Still, Wall may be frugal, but he's not stupid. He accepted the offer and bought some Yahoo stock for his 14-year-old daughter -- enough to pay for her college education. A better example of the Internet's old "gift economy" ethic could hardly be imagined -- give unto the Net, and you shall receive.
Larry Wall likes to call Perl a "humble" language. In his soft-spoken voice, he describes Perl as if it were a meek, obeisant servant, existing only to "let you bend it to your uses." The legions of Perl hackers who swarm the Web are less modest: Perl, they declare, is the indispensable duct tape, or glue, that holds the entire Web together -- not just Yahoo, but Amazon and a million other sites. Without Perl and Larry Wall, Perl's advocates argue, the Net would be but a pale shadow of its current self.
Wall has played an important role in spurring forward not only the Web's evolution but also the burgeoning free software/open source movement responsible for so much of the Internet's structure and plumbing. But even though his peers hail him as one of the "paramount chiefs and wise elders" of free-software culture, Wall's version of leadership is utterly self-effacing -- a character trait that sets him apart from some of the other leaders of the movement.
His views on Perl are very interesting for me because paradoxically the idea that "easy things should be easy and hard thing should be possible" was probably first time implemented in PL/1 -- almost forgotten mainframe language (PL/1 served as a prototype for C due to the close association of Unix developers with Multics project were PL/1 was used as a system programming language):
The strengths that come from UNIX are that it's a worldview where easy things are easy and hard things are possible, and Perl has taken to that idea in particular. There's a really old UNIX idea that if something could be represented as a simple flat text file it ought to be, because then you can edit with regular tools rather than going into a database or something [similarly cumbersome and proprietary].
It is interesting, that while at Berkeley, he had nothing to do with the UNIX development going on there. From the point of view of Larry Wall philosophy probably the most interesting was LWN interview:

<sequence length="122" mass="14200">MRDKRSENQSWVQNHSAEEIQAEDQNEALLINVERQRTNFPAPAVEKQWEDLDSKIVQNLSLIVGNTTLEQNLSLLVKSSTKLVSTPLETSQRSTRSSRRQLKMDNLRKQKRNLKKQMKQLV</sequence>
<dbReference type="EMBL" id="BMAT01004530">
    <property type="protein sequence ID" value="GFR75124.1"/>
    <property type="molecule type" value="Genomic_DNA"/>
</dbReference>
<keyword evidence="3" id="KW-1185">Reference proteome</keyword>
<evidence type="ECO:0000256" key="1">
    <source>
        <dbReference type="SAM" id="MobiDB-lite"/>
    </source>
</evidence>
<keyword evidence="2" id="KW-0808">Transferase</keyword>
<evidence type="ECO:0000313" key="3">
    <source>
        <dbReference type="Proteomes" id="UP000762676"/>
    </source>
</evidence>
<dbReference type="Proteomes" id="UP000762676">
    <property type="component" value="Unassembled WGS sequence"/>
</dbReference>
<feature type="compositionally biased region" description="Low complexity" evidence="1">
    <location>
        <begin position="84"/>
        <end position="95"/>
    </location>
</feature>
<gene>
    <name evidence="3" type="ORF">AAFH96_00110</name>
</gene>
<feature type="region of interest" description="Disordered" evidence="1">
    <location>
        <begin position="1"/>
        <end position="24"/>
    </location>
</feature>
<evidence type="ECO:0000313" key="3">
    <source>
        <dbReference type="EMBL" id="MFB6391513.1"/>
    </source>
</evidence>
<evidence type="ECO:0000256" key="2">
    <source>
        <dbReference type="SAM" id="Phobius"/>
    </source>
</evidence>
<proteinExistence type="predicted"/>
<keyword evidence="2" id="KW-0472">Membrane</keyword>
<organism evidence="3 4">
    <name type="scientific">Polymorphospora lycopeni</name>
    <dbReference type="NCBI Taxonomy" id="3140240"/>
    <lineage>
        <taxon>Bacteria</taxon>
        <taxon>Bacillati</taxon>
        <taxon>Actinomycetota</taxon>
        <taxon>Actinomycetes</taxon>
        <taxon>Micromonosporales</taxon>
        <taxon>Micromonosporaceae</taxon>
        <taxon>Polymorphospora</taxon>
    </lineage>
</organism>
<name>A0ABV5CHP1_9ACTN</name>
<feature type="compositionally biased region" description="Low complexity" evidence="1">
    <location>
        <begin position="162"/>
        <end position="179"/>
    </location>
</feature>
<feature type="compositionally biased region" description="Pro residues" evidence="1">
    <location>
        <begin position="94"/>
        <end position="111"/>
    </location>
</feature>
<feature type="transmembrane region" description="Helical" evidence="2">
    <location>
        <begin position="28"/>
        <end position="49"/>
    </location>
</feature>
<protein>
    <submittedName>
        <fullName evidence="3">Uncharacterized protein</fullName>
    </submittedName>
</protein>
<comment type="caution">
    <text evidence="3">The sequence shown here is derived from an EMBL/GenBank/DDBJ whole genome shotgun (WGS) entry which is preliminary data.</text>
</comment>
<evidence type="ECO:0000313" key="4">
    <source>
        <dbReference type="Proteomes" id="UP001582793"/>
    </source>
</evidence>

CL: Have you ever thought of starting a Perl support company and going IPO?
LW: :-) No, I am not a sort of person who wants to run a company. I think that would be even less fun than what I'm doing right now :-) There are other companies that are already working to support Perl. So if I did that, that would just be duplicated effort.
CL: Is it because you feel comfortable being at O'Reilly?
LW: Yes. Essentially, my position is what you call a patronage. It's a very old-fashioned idea which goes back to the time when there was an aristocracy and they would support artists and musicians. They would have a patron, Tim O'Reilly is my patron. He pays me to create things to, kind of be in charge of the Perl culture.
CL: So you consider yourself an artist.
LW: Yes in many ways. I'm certainly not a manager :-)
CL: And you don't consider yourself an engineer?
LW: Oh, a little bit of that, too. Some of modern engineering is necessary to good art. But what I think of myself is a cultural artist. Not just trying to write computer programs, but trying to change the culture around me for a better one, whether it's writing Perl or any of the other programs I've written, or trying to change the way people license their software into open source.
I think of myself as a hacker in that sense. Not in the sense that people would break into computer but who will be working on a problem until they solve it. And the problems that I really like to solve are our cultural problems.
CL: Would you give us an example of cultural problems?
LW: Ten years ago or so, we had Richard Stallman's GPL, and Perl was licensed under that. And I discovered that that worked fine for the hacker community, for the geeks, but it prevented Perl from being used in a commercial environment. So I wrote my own license. But I didn't want to offend the free software, the GPL people.
So, rather than switching licenses, I said "Well, let's have both licenses and you may distribute Perl under either of them at the same time." And that way, the computer crowd, they had their insurance that their rights would not be taken away, and the companies had some insurances that their rights would not be taken away, and everyone was happy. That's sort of cultural hack that I'm talking about.
... ... ...
Since 2002 he was only partly employed. In 2009 he recollected
Essentially I have been officially unemployed for not quite five years now. There's never enough funding.
Unfortunately during this difficult period he was diagnosed with the stomach tumor and approximately in 2007 Larry Wall undergone two major surgeries. Here is how he remembered the situation in 2009: (Larry Wall interview Linux Format)